Job 40 Summary - The Cambridge Bible for Schools and Colleges
Ch. 38 42:6. The Lord answers Job out of the Storm
We are now to witness the last act of the drama. And to understand it we have to go back to the starting-point and recall the idea of the Poem. This idea is expressed in the question, Doth Job serve God for nought? Or, as otherwise put, the idea is, The trial of the Righteous. This trial has been observed proceeding throughout the whole Book. Now it approaches its conclusion. The Lord, who caused it or permitted it, and has watched it from afar, must now interpose to bring it to an end, and bestow on Job the fruits of it. The trial has been successfully borne: for though Job has sinned under it, his sin has not been of the kind predicted by the Adversary; he has continued to cleave to God, and even sounded deeps of faith profounder than ever he had reached before (ch. 19), and tasted the sweets of righteousness with a keener delight than during his former godly life (ch. Job 17:9).
At the point at which we are now arrived the sole object of interest is Job’s mind in its relations to God. The speculative question discussed between him and his friends concerning the meaning of his sufferings, or the meaning of evil in general in the providence of God, has no importance, except so far as the conclusions which Job has arrived at have left his mind in a condition of perplexity in regard to the ways of God. The Author’s didactic purpose in raising the discussion between Job and his friends has been served (ch. 21, 23 24.). Job himself now remains the problem.
Though the trial has been successfully borne upon the whole, Job has not come out of it scatheless. His demeanour towards God, especially in presuming to contend with Him, has been at many points profoundly blameworthy. And the thought, which he refuses to abandon (ch. Job 27:2-6, Job 31:35 seq.), that God is unjust in His rule of the world, even though he maintains it more as a theory and necessary construction of facts as he observes them, without allowing it much to influence his life, or destroy his larger faith in God, is a thought not only derogatory to God, but one that must cripple every religious movement of Job’s heart. So long as such a feeling remains his trial cannot be said to be ended. But nothing that Job himself can do, nor anything that his friends can urge, is able to remove it. It was God, by His mysterious providence, who raised this dark doubt in His servant’s mind, and He must interpose to drive it away.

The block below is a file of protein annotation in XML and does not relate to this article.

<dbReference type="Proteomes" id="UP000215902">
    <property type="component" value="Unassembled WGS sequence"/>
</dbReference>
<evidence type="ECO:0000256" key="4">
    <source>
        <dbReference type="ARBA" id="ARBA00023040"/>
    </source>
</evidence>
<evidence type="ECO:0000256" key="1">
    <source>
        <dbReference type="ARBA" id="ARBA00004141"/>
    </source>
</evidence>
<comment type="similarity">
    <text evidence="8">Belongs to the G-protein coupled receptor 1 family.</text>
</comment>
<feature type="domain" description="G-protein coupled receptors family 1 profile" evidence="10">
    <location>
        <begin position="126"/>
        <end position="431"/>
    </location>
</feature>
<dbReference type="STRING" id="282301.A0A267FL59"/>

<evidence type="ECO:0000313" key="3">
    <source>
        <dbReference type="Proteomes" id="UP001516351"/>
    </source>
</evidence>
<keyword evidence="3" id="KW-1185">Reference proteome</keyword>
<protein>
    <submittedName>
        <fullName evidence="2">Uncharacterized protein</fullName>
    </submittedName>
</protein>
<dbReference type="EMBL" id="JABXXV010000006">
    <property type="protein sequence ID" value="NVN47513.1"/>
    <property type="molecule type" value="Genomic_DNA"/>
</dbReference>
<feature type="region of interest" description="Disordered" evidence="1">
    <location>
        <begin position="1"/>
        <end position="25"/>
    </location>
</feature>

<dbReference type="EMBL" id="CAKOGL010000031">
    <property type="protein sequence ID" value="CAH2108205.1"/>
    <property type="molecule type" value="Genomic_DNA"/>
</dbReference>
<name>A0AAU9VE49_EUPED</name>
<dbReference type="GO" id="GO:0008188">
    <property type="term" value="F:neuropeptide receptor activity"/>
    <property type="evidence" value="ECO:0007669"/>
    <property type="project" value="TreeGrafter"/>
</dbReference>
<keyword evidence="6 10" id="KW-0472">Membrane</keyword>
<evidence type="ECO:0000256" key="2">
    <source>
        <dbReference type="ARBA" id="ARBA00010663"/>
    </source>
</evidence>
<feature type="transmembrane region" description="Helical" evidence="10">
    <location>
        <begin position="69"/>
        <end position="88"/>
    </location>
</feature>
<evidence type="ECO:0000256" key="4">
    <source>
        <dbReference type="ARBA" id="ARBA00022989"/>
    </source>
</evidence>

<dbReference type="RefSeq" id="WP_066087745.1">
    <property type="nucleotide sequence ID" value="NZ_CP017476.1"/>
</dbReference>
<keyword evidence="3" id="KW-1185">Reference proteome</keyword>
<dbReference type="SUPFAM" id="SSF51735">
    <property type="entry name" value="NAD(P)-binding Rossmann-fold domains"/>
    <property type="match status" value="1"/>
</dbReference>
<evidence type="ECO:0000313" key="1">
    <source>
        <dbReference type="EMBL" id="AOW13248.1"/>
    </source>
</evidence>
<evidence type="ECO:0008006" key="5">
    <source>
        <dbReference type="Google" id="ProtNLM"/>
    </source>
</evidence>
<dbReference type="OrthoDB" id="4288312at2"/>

It might be supposed at first that the simplest way of restoring Job to peace would have been to reveal to him that his afflictions were not due to his sin, but were the trial of his righteousness, and in this way solve the problem that perplexed him. But the elements of blameworthiness in Job’s conduct forbade this simple treatment. The disease had spread in his mind, and developed moral symptoms, which required a broader remedy. Besides, it is God who now speaks to Job; and in His teaching of men He never moves in the region of the mere understanding, but always in that of the religious life. He may remove perplexities regarding His providence and ways from men’s minds, but He does not do so by the immediate communication of intellectual light, but by flushing all the channels of thought and life with a deeper sense of Himself. Under the flow of this fuller sense of God perplexities disappear, just as rocks that raise an angry surf when the tide is low are covered and unknown when it is full. This is the meaning of God’s manifestation to Job out of the storm. He brings Himself and His full glory near to Job, and fills his mind with such a sense of Him as he had never had before “Now mine eye seeth thee” (ch. Job 42:5). At this sight of God his heart not only quivers with an unspeakable joy, but he abhors his past thoughts of Him, and his former words, and repents in dust and ashes.
The object of the Lord’s answer to Job out of the storm is twofold, to rebuke Job, and to heal him to bring home to his heart the blameworthiness of his words and demeanour towards God, and to lift him up out of his perplexities into peace. The two things hardly differ; at least both are effected by the same means, namely by God’s causing all His glory to pass before Job.
The Lord’s answer to Job out of the storm consists of two parts, or contains two questions: